Two young girls and their father were sent to the hospital after they were struck by a driver in Southeast D.C. on Wednesday morning.
D.C. police said it happened around 9:15 a.m. at the corner of Wheeler Road and Mississippi Avenue.
The crash, which drew anger and impassioned calls for action from D.C. Council members, came on National Walk to School Day, which emphasizes safety for students while walking to school.
Police are still looking into the circumstances of the crash, but a police source confirmed to WTOP that charges are pending against the driver.
The two children are a 6-year-old girl and an 8-year-old girl.
D.C. Fire and EMS said one child sustained serious injuries. The other child and her father were said to be in good condition.
A third child was transported but was not struck by the car. That child’s condition was not serious and not life-threatening, according to authorities.
“Everyone needs to slow down and be considerate of not just our children, but our families and people going to school in the morning,” Council member Trayon White, who represents Ward 8, told WTOP.
He said the District Department of Transportation has not been responsive to the needs of Ward 8 residents.
Salim Adofo, a Neighborhood Advisory Commissioner in Ward 8, posted a Sept. 8 letter he received from DDOT after he raised concerns about the stretch of Wheeler Road. In a memo to DDOT, Adofo wrote that because of excessive speeding in the area, speed humps, speed cameras and rumble strips are necessary.
According to the letter, DDOT informed him it could take up to 130 days to complete its traffic safety study.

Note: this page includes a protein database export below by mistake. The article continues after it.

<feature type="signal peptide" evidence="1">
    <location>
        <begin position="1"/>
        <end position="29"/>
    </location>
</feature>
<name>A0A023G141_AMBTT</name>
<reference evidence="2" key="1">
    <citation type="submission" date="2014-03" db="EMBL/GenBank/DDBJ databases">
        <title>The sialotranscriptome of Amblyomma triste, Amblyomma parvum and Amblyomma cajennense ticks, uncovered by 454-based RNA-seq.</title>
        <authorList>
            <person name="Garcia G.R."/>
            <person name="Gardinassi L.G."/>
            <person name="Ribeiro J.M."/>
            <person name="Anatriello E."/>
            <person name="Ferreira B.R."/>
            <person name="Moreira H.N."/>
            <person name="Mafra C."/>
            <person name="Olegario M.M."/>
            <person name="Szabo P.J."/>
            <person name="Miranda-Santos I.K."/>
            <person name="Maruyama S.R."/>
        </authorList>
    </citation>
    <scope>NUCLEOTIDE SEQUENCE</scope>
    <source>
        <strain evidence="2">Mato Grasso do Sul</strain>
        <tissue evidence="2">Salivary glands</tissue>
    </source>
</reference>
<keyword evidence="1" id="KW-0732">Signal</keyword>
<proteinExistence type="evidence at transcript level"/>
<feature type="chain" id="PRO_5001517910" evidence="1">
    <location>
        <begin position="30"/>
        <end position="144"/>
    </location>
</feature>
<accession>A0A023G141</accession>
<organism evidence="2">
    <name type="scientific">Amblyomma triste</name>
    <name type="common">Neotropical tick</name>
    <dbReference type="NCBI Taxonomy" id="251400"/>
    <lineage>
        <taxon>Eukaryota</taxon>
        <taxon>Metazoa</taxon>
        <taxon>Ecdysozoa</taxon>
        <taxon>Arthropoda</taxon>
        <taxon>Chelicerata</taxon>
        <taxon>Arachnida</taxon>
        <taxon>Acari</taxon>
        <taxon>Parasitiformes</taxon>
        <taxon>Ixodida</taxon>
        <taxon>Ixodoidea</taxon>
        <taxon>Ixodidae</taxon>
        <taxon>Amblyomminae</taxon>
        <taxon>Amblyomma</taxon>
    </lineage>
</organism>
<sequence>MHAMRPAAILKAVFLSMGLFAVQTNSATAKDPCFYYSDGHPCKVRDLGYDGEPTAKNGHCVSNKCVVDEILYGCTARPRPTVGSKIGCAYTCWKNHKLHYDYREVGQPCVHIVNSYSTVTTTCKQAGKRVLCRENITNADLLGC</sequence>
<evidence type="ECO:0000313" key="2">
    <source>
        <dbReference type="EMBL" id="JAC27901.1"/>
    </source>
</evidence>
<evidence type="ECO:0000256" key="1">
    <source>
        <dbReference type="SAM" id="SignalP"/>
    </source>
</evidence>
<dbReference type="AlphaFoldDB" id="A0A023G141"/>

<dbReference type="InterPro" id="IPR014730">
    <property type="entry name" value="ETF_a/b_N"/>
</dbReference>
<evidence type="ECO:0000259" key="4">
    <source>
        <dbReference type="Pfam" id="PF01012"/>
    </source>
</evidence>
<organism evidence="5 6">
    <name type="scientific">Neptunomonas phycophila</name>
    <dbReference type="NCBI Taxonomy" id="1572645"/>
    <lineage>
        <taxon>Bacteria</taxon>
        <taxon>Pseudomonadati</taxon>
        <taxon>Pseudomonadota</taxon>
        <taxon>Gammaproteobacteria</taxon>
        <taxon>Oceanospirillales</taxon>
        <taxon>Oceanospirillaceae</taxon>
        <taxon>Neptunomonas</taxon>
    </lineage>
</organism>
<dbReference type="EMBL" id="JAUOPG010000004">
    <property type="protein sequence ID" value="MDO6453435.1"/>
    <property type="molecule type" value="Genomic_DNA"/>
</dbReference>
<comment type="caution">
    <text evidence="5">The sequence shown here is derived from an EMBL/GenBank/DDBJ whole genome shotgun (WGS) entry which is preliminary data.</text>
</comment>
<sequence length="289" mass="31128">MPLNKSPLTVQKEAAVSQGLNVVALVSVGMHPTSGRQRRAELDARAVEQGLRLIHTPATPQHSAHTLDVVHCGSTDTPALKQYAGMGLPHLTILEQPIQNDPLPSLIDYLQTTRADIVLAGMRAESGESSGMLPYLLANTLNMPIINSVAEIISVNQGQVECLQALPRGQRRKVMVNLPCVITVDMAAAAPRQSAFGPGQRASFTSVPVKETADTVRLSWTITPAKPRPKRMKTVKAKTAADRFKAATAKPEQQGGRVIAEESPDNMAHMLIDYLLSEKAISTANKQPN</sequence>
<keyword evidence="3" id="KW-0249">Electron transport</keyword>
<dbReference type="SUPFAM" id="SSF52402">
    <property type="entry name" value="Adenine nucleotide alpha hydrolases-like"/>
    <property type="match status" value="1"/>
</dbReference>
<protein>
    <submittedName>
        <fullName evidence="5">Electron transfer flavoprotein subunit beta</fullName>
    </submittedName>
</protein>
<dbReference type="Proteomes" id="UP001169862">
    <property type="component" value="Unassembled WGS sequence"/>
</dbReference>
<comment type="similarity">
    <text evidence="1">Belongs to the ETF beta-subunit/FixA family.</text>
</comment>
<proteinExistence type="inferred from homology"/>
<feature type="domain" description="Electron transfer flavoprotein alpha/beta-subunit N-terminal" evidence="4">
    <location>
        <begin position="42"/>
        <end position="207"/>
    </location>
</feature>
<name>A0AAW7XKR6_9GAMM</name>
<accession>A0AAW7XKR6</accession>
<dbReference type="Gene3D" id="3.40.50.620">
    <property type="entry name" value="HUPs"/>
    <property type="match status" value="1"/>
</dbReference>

After Wednesday’s crash, Adofo called on DDOT to expedite its review.
“I just would like to see us be able to expedite this as quickly as possible,” Adofo told WTOP on Wednesday night. “I don’t anticipate speeding stopping in that area, especially if we don’t have anything that would leverage or persuade people to slow down.”
DDOT has been receptive to other concerns in the neighborhood, Adofo said. But he said DDOT isn’t solely responsible for fixing the issues.
“This isn’t a DDOT issue as much as it is we need to slow down when we’re driving,” Adofo said. “A large part of the responsibility is on us as people in leadership to encourage people to slow down.”
In a tweet, At-Large D.C. Council member Christina Henderson said the crash “should piss us all off.”
To hear that 2 kids and their parent were hit by a car this morning, on National Walk to School Day no less, should piss us all off.
Our goals around #VisionZero and safe passage need to be coordinated & linked!
— Christina Henderson (@chenderson) October 6, 2021
D.C. Council member Mary Cheh, who represents Ward 3, called the crash “tragic and heart breaking” and says the city needs to implement changes to make safer roads.
Today two school girls were struck by a car and injured while walking to school. This is tragic and heart breaking, today especially so because it is Walk to School Day—a day meant to highlight the importance safe travel to school and is a call for safer streets…
— Mary M. Cheh (@marycheh) October 6, 2021
Last month, a 5-year-old girl was struck and killed by a van while riding her bide in Northeast D.C.
Under the District’s Vison Zero program, implemented by D.C. Mayor Muriel Bowser, the city aims to reduce the number of traffic-related deaths and injuries to zero by the year 2024. However, since the program was rolled out in 2015, the number of traffic deaths has risen every year but one.
WTOP’s Scott Gelman and Jack Moore contributed to this report.